Braves’ bullpen has remained brilliant despite injuries

Atlanta Braves closer Kenley Jansen has a 3.25 ERA while converting 18 of 21 save opportunities. (Jason Getz / Jason.Getz@ajc.com)

Credit: Jason Getz / Jason.Getz@ajc.com

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Atlanta Braves closer Kenley Jansen has a 3.25 ERA while converting 18 of 21 save opportunities. (Jason Getz / Jason.Getz@ajc.com)

Credit: Jason Getz / Jason.Getz@ajc.com

The Braves are down two vital relievers from October’s glorious run – Luke Jackson and Tyler Matzek – yet one wouldn’t know it. Even when the team scuffled, the bullpen was a clear strength. Now, as its win streak surges on, the bullpen remains a pillar for success.

Jackson, out for the season (Tommy John surgery), and Matzek, who hasn’t pitched since May 10 because of shoulder inflammation, are two of the better relievers in the majors. The Braves’ bullpen depth and keen eye for talent has resulted in essentially no drop-off despite losing both pitchers.

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The bullpen owns a collective 2.91 ERA, lowest in the majors. Its 266 strikeouts rank third in the majors (the 10.41 strikeouts per nine innings rank first). It’s allowed 16 homers, third fewest in MLB, while surrendering 182 hits, sixth-lowest total in MLB. Its 1.12 WHIP is tied for second best. The unit’s fWAR is 4.3, comfortably higher than the next-highest total (Yankees, 3.5). By every metric, the bullpen is dominant. If it isn’t best in baseball, it’s within the top three.

“It’s kind of a foregone conclusion now that those guys are going to come in and do great,” starter Charlie Morton said last week.

It’s been quite an encore thus far for “The Night Shift,” the group’s self-designated nickname with which America was familiarized during the 2021 postseason.

“If anything, (last postseason) helped us raise the bar a little bit,” left-hander A.J. Minter said. “Going through the postseason last year, it was stressful. At the same time, that’s what you play for. It doesn’t make the regular season any easier, but it makes you go out there and think, ‘Hey, I pitched at the highest level, the highest platform, so I can come in here and pitch to the best of my ability.’”

This isn’t entirely the same crew from a year ago. Every new season introduces fresh characters. The most renowned newcomer here is Kenley Jansen, who’s mostly lived up to his billing. “He’s a Hall of Famer,” manager Brian Snitker has said on multiple occasions. A Curacaoan closer in his age 34 campaign, Jansen has a 3.25 ERA while converting 18 of 21 save opportunities.

Jansen has struck out 38, walked eight and held opponents to a .172 average. The Braves seemingly did well in snagging him from the Dodgers, with whom he spent his first 12 seasons. He’s been worth his one-year, $16 million deal.

Minter, another integral part of the team’s title run, has sustained his success into the 2022 campaign. He has a 0.98 ERA with 34 strikeouts against four walks over 27 ⅔ innings (29 appearances). He’s unquestionably been the Braves’ best reliever.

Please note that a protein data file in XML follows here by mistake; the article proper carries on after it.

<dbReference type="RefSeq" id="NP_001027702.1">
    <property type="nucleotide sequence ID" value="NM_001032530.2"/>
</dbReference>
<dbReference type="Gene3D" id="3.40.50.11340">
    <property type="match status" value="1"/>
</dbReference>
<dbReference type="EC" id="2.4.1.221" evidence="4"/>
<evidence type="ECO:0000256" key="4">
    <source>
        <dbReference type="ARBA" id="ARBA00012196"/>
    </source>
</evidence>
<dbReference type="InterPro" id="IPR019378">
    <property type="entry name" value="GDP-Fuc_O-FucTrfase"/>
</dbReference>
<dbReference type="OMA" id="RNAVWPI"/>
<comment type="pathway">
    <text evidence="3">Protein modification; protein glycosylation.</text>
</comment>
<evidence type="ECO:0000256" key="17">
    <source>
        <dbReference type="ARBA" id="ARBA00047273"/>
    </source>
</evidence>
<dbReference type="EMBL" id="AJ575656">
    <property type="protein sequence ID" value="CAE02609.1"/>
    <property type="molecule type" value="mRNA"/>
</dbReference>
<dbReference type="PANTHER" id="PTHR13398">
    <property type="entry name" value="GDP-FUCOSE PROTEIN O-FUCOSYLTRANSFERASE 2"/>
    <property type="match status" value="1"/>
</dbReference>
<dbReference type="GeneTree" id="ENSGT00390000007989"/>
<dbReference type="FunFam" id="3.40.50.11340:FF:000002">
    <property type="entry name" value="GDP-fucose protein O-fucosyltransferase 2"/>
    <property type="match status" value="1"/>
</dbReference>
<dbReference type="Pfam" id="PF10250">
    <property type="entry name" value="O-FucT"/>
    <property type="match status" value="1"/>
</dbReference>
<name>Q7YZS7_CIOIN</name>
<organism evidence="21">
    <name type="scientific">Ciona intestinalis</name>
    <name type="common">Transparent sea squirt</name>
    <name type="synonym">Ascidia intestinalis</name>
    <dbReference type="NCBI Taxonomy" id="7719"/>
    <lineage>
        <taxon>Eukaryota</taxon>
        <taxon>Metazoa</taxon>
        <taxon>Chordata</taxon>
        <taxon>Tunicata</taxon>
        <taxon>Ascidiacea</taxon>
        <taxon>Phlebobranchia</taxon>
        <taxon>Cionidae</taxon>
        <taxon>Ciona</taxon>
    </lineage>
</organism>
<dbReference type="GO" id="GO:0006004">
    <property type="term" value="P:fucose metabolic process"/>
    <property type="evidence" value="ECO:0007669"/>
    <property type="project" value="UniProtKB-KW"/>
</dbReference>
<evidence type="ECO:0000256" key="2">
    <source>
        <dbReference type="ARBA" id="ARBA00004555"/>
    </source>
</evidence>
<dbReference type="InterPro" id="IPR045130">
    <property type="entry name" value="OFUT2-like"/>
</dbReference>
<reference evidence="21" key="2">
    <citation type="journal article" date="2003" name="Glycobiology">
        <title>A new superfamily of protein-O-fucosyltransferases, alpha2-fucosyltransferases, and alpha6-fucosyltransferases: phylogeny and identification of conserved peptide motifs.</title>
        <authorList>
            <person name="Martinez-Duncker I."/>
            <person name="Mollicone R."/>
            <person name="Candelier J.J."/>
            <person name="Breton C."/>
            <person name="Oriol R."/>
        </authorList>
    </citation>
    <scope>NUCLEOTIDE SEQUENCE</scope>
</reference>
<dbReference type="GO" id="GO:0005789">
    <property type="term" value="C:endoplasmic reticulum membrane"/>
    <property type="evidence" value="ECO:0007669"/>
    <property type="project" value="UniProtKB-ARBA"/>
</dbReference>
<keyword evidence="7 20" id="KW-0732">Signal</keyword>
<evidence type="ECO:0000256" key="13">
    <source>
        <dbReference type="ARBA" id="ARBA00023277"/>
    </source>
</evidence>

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Minter’s strikeout percentage has leaped from 25.8% last year to 36.7% this year, which places him in the top 1% of MLB, per Baseball Savant. Opponents are hitting .181 against Minter, with a .170 expected batting average. His fastball-cutter combination has once again stifled hitters, and Minter’s third pitch, a change-up, has produced a 46% whiff rate.

“If A.J. Minter isn’t an All-Star, it’s a popularity contest,” Matzek proclaimed in the clubhouse June 10. Minter has a legitimate case if he maintains any semblance of his current pace for another month.

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Then there’s Will Smith, who’s spent his Braves tenure deflecting criticism like Captain America’s shield diverts attacks. He’s again assembling a solid-yet-unspectacular regular season with a 3.65 ERA and 1.176 WHIP. Smith perhaps was the most criticized Brave a year ago – and rightfully so in some respects – but he responded with a near-flawless postseason, allowing five hits and no runs across 11 appearances. The Braves will continue trusting him.

Also aiding the team is the emergence of up-and-comers. Clemson product Spencer Strider is a flamethrower whose signature mustache only adds to the allure. Strider was successful in the bullpen, posting a 2.22 ERA with a 37:11 strikeout-to-walk ratio over 11 appearances, which earned him a trial run in the rotation, where he’s found further success.

“You have to be able to win these one-run, two-run ballgames. We have all the confidence in the world because we have guys who've done it, especially in the postseason. I don't think the moment gets too big for them because they've been there."